Maybe it’s lack thereof food preparation is another huge thing that determines success with nutrition and overall health. Food prep is scary and overwhelming for so many people, but I assure you it can be easy. The hardest part about food prep is just forming the habit. Once you’ve got that down, the options are endless. Food prep allows consistency and structure when deciding what to eat. It is always hard to make healthy choices when you are starving, which is why you might want to eat everything in sight. Food prep will definitely help when it comes to making choices, especially when you are hungry. Instead of choosing to grab something quick from the drive-thru after a long day of work, it is much easier to know you have a pre-made meal waiting for you when you get home.
Many people get frightened by the idea of meal prep. They think they will only be eating out of plastic tubs, chicken and broccoli and quinoa galore. This is a huge misconception. Once you start meal prepping, you can turn the meals into anything you want. Easy ways to start prepping meals is just cooking more at once. Instead of making meat for dinner that night, prepare meat for the next three days instead. Buy foods in bulk instead of single servings. Preparing more at once will make cooking less frequent, and give you healthy options that are already to go. Another easy way to start prepping is pre-slicing or pre-preparing foods such as vegetables. By simply slicing all your vegetables for the week at once, it will make it much easier for you to use them in each meal. Using a pair of kitchen shears makes this job even easier.
A great idea for prepping without getting bored of the same foods is by making a large number of base foods, that you can spice up and prepare differently each day. An easy option would be to prepare pre-cooked and sliced chicken breast and pre-cut peppers. With just these two ingredients you can make an endless list of healthy meals, such as chicken tacos, chicken fajitas, salads, soups, and basically anything else you could think of. Getting into the habit of having healthy options on hand will give you more structure with your diet, more time with the rest of your day, as well as make it easier to avoid going out to eat and making bad choices. Block out time every three days or once a week, and prepare some food. It is easy and fun, especially when you put on a TV show or a podcast you like. Get your family to help you out, this is a great opportunity to teach your kids how to cook, get your significant other to do more with you, and create good habits for everyone.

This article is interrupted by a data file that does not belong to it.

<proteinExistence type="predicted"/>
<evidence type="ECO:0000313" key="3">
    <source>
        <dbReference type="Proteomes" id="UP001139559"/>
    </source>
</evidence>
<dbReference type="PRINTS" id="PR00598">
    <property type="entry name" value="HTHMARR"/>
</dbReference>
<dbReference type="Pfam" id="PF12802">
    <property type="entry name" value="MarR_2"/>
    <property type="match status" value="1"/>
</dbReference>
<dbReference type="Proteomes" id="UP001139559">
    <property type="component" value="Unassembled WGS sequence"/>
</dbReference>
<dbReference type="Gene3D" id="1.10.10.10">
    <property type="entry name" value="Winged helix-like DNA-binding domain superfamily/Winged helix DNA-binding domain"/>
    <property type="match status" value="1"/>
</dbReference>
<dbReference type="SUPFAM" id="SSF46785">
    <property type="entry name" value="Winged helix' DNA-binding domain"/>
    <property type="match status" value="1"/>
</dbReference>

Creating healthy nutrition habits can be intimidating. Finding where to start, what to eat, and how to stay motivated makes us all nervous. But, just like any good habit, it just takes the first step to get the ball rolling. Nobody loses or gains weight in a day. It takes weeks, months, or years to gain or lose weight, just like it takes the same amount to gain or lose good eating habits. Education is an easy way to start improving those habits. With all the information available to us today, there is no excuse for being ignorant to what your body needs. Talk to friends who have good eating habits, consult with professionals, and do your own research. Listen to your body: what foods make you feel good, and which ones make you feel like crap? Balance is key when making nutritional changes. It is ok to have bad foods once in a while; it keeps us sane.
The way you feel after eating bad foods again when you haven’t in a while will make you remember why you started eating healthy in the first place. One step at a time, you can make a difference in your own health, and you can make a change for yourself. Don’t think about going on a diet, focus on changing your way of thinking, developing a lifestyle that allows you to be healthy, as well as enjoying the things you enjoy about life. Take this article and run with it, because you are the only person that is going to make a difference in your habits.